Market experts pointed out that the weak growth in corporate earnings across sectors points to a broader slowdown.
Mumbai: The lower than expected quarterly results reported by India Inc during the quarter ended June 2017 has set the tone for a weak earning season going forward. Market experts pointed out that the weak growth in corporate earnings across sectors points to a broader slowdown and the trend is expected to continue for another few quarters.
According to analysts at Kotak Securities, Q1FY18 net profit of the Nifty-50 index declined 8.4 per cent as compared to the same period last year, 1.8 per cent lower versus expectation. Several sectors including automobiles, energy, pharmaceuticals, real estate and telecom reported a y-o-y decline in net profits. However, strong performance of banking, metals and mining sectors due to the low base in Q1FY17 helped stem the decline in net profits.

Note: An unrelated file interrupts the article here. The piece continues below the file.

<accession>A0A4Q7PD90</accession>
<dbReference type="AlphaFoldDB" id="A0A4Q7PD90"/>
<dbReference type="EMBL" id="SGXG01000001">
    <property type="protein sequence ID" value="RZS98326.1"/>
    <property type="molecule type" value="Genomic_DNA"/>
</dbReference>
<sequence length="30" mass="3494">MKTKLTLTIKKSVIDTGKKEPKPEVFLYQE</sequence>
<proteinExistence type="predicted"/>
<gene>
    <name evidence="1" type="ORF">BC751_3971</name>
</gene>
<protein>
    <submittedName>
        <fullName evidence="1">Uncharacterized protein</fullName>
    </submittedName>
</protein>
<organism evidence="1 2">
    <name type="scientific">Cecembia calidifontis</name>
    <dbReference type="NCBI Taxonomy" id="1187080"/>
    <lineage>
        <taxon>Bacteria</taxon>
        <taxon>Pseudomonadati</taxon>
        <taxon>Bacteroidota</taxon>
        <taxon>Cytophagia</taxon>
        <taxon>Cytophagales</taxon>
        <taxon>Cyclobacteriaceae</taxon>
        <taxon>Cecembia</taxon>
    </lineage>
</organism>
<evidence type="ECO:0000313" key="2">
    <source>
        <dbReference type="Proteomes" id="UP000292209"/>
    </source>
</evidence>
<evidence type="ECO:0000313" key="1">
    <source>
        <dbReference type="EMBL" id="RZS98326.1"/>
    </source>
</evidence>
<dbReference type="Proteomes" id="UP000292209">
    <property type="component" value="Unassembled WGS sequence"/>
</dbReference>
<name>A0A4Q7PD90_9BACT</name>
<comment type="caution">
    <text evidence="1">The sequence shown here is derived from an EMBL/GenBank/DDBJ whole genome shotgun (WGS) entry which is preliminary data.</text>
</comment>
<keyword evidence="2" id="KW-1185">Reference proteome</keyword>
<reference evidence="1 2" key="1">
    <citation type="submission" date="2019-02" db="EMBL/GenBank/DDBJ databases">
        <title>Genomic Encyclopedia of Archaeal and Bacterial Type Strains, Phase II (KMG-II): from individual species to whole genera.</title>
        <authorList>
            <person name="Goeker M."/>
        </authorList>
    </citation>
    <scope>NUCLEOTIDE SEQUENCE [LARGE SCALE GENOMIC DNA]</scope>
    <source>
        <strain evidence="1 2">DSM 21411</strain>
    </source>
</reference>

“We now expect FY2018 net profits of the Nifty-50 Index to grow 1.5 per cent, following the earnings downgrades in several sectors such as banks, metals, mining and pharmaceuticals through the Q1FY18 results season. We do not rule out further downgrades if the economy fails to recover quickly from the temporary disruption arising from demonetisation and implementation of GST.
The government expenditure can support GDP growth up to a point. We do not rule out an extended slowdown in consumption, hiring and investment in the informal economy if it is unable to cope with the changes arising from GST and resultant formalisation of the economy,” said analysts at Kotak Institutional Equities adding that corporate earnings growth will hold the key to future market performance given the limited scope for re-rating in most parts of the market.
In its India equity strategy report, Bank of America Merrill Lynch (BoAML) argued that there is little hope for capex recovery in the near term, as there seems to be little room for the government spending to surprise on the upside. Corporate capital expenditure, which accounts for 57 per cent of the gross fixed capital formation is unlikely to recover in the near term given poor industrial utilisations. “This creates a muted outlook for capex related stocks and for corporate lending,” it said.